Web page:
Posts Tagged ‘ECPR’

Upcoming Transparency Events

Thursday, February 9th, 2017

10 March – Public defence doctoral dissertation Maarten Hillebrandt, “Living Transparency. The development of access to documents in the Council of the EU and its democratic implications”, University of Amsterdam – http://acelg.uva.nl/home/components/acelg-events/acelg-events/content/folder/events/2017/03/defence-hillebrandt.html

16 March – Conference on “Transparency and Secrecy in Foreign Policy”, organized by the University of Agder, the University of Oslo, and the University of Maastricht, Kristiansand (Norway) – http://www.uia.no/en/conferences-and-seminares/transparency-and-secrecy-in-foreign-policy

10-12 August – Mini-track on “Open Government and Policy-Making in the Digital Age” at AMCIS conference, Boston (USA) – https://amcis2017.aisnet.org/submissions/track-descriptions/#toggle-id-6

6-9 September – Section on “Behind Closed Doors Re-Visited: Exploring the Transparency-Accountability-Representation Nexus” at the ECPR Annual Conference, Oslo (Norway) – https://ecpr.eu/Events/SectionDetails.aspx?SectionID=678&EventID=96

Introductory Paper at Porto Yields New Insights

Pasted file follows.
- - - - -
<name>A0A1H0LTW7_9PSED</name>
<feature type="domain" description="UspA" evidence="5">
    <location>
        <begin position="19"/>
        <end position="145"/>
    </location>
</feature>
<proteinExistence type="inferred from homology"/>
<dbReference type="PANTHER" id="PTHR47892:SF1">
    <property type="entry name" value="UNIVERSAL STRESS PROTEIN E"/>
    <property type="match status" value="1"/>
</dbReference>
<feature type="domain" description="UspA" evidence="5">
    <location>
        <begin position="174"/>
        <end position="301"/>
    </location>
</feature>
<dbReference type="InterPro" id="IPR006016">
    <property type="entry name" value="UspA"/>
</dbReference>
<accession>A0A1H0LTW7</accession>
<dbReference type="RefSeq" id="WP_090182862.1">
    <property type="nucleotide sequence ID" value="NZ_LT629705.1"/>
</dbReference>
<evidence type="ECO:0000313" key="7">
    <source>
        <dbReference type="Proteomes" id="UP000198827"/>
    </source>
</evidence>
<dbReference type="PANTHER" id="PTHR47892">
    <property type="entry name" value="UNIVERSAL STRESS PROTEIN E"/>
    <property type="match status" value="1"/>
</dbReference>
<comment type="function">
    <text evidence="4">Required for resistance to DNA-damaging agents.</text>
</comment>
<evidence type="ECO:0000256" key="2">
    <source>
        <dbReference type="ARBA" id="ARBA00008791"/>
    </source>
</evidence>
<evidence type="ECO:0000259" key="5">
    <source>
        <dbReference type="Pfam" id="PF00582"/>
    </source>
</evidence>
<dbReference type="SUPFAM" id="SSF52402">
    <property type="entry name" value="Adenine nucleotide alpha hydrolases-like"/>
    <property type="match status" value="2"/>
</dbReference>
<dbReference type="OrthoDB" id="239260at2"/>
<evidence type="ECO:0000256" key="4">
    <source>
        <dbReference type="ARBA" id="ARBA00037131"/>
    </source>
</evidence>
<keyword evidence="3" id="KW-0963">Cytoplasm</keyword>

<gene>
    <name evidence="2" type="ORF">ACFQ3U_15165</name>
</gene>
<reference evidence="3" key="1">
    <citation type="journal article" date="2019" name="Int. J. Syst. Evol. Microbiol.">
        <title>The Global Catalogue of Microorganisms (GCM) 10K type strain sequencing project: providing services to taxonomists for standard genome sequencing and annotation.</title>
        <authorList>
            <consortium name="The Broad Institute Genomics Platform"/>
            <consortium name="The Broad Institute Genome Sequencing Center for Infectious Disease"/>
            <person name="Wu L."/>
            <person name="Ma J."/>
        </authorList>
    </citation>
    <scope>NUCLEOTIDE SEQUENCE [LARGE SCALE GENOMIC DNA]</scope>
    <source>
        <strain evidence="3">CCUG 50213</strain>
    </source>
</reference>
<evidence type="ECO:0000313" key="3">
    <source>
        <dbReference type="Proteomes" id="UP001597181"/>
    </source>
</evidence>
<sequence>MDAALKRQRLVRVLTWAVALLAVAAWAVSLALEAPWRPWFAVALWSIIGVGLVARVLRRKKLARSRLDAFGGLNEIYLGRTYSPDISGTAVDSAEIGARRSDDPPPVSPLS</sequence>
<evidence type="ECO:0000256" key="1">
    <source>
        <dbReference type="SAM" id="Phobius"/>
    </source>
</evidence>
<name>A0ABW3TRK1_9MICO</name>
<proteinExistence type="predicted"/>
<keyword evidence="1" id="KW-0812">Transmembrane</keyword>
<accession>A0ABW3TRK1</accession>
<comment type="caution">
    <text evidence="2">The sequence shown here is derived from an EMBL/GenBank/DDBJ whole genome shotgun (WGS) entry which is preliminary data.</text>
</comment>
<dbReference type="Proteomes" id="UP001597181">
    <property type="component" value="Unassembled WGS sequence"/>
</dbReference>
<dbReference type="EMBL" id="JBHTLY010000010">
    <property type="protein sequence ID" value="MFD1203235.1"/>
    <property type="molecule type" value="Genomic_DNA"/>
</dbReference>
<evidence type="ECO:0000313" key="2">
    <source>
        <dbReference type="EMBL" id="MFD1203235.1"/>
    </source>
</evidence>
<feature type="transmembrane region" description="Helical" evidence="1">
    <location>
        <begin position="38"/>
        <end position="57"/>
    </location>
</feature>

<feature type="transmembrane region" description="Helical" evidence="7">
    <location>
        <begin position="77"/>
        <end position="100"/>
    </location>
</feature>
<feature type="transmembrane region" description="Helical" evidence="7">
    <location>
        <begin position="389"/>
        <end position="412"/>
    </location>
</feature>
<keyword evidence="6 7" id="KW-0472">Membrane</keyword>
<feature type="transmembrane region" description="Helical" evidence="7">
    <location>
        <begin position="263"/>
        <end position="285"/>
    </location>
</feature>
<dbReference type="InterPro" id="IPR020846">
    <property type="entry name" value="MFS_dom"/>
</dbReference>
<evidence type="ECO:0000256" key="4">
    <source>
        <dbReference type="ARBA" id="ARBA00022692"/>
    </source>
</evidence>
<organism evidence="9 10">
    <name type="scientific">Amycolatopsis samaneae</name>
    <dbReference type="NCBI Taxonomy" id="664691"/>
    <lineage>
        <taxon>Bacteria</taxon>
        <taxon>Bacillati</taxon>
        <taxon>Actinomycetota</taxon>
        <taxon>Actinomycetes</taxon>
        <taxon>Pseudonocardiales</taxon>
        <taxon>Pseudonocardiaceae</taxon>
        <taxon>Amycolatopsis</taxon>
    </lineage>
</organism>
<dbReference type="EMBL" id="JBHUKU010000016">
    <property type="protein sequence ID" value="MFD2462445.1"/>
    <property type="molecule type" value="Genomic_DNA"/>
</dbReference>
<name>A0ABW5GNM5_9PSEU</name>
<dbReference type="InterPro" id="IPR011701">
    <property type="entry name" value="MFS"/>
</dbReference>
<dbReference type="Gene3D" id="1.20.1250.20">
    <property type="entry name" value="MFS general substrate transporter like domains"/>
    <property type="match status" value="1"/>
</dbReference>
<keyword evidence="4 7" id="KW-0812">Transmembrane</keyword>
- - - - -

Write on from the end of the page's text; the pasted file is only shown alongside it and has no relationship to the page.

Tuesday, July 20th, 2010

The Open Government in the EU group presented a research agenda at the 5th ECPR Conference, which took place in Porto from 23 to 26 June.

Prof. Deirdre Curtin of the research team presented a paper entitled “Studying Open Government in the EU: From Normative Debates to Empirical Fact-Finding” in the conference session entitled Public Opinion, Party Politics and Interest Intermediation. This paper puts forward a conceptual framework for assessing transparency and participation in the European Union, and subsequently proposes areas of empirical verification. Dr. Arndt Wonka (Bremen University) was discussant.

The article received both positive appraisal and critical remarks, both of which the research team gladly takes note of. Dr. Gijs Jan Brandsma considers the distinction between normative debates and empirical research of great importance, and proposes to bring it even more to the fore. He points out that investigating the state of openness in the EU does not necessarily have to originate from any particular normative position. Professor Curtin, in turn, proposes that research in the field of transparency and participation should be seen in the wider debate of facilitating accountability of the European institutions. With the encouraging feedback in mind, the research group will continue to develop and fine-tune its conceptual work.

Click here to access the conference paper.